Venus Fly-Trap Anemone in the Gulf of Mexico

Preview Venus fly-trap anemone in the Gulf of Mexico
(I. MacDonald (in Gulf of Mexico–Origin, Waters, and Biota. Vol. 1. Biodiversity. Felder, D. L. and Camp, D. K. (eds.) 2009. Texas A&M Press.)

Like its terrestrial namesake, the Venus fly-trap anemone (Actinoscyphia sp.) sits quietly and waits for food to drift into its outstretched tentacles, which are lined with stinging harpoons called nematocysts. Of course, this is how most anemones behave; this one just happens to look a like like the Venus fly-trap plant! They are deep-sea animals; this one was photographed at roughly 4,900 feet (1500 meters) by researchers with the Census of Marine Life. See more photos from the Census of Marine Life.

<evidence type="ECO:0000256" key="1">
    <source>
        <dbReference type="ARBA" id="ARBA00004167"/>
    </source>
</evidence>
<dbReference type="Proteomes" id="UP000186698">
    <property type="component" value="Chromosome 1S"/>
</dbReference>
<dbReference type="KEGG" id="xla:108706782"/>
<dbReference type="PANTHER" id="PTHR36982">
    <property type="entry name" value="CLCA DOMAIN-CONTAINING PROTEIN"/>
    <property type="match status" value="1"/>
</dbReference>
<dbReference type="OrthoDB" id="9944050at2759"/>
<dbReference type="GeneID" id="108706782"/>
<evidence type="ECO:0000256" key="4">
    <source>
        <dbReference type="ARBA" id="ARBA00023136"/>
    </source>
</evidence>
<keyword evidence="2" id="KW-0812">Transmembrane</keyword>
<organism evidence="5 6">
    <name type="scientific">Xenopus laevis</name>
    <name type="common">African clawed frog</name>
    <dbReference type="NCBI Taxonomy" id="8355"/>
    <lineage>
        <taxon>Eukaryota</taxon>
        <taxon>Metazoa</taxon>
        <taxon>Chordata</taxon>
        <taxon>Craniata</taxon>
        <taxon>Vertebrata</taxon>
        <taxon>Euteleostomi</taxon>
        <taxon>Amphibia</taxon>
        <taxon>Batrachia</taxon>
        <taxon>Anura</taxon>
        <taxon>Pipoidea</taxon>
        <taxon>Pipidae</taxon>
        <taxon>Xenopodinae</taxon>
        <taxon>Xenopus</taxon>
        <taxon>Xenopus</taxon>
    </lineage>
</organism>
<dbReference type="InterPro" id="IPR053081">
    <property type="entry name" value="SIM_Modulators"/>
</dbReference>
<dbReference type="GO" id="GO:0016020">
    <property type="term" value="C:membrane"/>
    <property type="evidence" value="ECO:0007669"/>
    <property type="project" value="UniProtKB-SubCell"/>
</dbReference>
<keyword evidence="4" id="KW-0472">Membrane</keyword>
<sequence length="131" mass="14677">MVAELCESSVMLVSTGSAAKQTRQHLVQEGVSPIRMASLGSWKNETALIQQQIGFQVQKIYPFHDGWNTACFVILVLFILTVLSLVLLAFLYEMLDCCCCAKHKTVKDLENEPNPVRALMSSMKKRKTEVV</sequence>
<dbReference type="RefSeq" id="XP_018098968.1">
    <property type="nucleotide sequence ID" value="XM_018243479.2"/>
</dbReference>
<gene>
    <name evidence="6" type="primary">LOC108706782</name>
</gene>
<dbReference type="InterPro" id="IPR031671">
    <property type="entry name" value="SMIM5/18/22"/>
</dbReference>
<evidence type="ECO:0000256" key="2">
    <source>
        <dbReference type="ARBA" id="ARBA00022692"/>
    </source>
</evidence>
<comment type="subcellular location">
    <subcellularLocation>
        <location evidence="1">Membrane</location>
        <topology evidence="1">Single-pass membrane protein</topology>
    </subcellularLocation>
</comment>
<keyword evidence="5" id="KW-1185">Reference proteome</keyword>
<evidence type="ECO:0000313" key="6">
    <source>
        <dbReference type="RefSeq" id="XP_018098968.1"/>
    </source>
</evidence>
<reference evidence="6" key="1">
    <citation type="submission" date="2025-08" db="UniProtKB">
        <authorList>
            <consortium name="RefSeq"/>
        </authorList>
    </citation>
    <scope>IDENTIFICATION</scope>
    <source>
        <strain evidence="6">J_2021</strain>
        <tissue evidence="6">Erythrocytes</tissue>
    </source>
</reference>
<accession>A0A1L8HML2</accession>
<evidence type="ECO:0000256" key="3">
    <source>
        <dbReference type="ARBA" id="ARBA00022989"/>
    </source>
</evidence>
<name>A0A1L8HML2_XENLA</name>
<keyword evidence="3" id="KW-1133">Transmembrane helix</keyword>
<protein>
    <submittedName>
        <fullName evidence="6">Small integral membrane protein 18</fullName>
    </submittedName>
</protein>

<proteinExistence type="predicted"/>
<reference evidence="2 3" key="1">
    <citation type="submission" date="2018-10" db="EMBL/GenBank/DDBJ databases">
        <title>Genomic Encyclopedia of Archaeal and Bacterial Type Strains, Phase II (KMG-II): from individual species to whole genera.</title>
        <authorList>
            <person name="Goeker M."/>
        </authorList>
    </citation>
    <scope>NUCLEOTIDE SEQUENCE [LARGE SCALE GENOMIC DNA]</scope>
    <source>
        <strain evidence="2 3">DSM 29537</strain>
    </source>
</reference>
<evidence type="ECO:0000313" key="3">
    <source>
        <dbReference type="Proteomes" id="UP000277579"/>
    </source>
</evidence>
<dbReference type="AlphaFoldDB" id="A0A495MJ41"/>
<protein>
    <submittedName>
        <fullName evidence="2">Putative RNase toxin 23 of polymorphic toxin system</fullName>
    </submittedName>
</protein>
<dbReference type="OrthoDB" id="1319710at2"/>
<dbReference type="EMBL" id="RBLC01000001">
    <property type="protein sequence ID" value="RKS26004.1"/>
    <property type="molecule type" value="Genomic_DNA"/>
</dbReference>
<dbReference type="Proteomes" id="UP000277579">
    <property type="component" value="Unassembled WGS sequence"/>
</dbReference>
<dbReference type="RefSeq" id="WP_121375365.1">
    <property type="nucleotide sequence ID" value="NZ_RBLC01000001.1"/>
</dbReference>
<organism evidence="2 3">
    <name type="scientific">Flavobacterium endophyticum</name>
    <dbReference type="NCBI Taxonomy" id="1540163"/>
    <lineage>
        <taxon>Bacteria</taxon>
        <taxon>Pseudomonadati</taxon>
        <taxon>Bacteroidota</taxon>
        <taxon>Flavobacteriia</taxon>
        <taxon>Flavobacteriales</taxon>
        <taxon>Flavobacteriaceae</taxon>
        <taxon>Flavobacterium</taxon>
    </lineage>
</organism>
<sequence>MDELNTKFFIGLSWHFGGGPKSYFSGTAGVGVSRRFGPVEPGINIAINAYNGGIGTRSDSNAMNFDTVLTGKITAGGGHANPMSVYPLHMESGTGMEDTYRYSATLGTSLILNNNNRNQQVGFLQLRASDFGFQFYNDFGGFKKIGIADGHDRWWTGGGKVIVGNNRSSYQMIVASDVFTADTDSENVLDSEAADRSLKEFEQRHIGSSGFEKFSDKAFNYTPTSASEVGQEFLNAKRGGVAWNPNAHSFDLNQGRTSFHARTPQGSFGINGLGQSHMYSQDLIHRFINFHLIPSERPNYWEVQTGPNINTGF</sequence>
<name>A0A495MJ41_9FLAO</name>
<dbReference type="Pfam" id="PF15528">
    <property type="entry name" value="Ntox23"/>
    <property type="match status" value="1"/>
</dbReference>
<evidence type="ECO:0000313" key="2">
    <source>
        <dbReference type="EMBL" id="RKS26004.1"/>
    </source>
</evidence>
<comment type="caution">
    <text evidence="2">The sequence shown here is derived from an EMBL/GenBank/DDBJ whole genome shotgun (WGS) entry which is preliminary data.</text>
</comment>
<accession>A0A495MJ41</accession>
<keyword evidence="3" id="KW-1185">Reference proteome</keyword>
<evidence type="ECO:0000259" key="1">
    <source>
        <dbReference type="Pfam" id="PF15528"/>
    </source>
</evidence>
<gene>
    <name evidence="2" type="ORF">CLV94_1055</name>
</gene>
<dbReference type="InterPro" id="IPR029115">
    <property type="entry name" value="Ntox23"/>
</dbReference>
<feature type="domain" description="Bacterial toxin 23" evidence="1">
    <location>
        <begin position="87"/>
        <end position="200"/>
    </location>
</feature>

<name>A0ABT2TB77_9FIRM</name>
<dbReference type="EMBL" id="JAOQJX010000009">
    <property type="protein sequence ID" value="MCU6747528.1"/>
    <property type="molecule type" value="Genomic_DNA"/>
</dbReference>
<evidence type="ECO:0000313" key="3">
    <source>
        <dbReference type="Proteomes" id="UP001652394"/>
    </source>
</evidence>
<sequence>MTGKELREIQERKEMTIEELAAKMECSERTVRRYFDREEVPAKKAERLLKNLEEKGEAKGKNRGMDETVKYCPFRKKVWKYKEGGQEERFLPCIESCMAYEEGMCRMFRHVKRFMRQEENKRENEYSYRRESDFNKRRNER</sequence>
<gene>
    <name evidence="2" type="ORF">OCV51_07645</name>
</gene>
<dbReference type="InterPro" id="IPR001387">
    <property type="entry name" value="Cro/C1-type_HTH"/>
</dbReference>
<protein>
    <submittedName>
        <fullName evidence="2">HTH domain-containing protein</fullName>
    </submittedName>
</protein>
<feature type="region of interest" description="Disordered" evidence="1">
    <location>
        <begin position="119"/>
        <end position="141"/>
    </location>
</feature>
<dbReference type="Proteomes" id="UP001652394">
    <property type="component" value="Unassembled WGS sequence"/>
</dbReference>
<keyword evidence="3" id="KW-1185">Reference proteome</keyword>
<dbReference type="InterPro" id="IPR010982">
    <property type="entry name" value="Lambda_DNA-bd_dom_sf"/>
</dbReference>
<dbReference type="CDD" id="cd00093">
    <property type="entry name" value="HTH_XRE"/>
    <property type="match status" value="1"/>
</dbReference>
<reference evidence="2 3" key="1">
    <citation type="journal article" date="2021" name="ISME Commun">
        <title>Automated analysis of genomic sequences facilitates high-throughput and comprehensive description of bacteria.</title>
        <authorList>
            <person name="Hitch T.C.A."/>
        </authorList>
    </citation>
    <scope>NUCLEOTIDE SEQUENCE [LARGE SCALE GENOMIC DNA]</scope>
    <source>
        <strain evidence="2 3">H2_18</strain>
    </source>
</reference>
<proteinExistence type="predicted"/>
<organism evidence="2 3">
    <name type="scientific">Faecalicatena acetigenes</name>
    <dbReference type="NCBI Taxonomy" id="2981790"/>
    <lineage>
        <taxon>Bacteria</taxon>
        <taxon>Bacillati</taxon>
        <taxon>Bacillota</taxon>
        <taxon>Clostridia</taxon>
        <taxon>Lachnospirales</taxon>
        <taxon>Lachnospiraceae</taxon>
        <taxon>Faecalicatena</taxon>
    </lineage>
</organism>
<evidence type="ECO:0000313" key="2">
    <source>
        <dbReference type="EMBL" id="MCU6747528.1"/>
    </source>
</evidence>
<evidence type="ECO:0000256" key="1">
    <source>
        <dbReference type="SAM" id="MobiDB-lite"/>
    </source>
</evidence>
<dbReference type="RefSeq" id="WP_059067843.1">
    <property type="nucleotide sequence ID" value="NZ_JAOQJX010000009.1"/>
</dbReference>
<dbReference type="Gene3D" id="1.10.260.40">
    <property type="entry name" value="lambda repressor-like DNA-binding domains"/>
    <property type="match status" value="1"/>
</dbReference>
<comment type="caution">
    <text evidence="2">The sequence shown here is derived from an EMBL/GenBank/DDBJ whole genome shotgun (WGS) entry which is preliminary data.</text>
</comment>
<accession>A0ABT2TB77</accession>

Tags: Feeding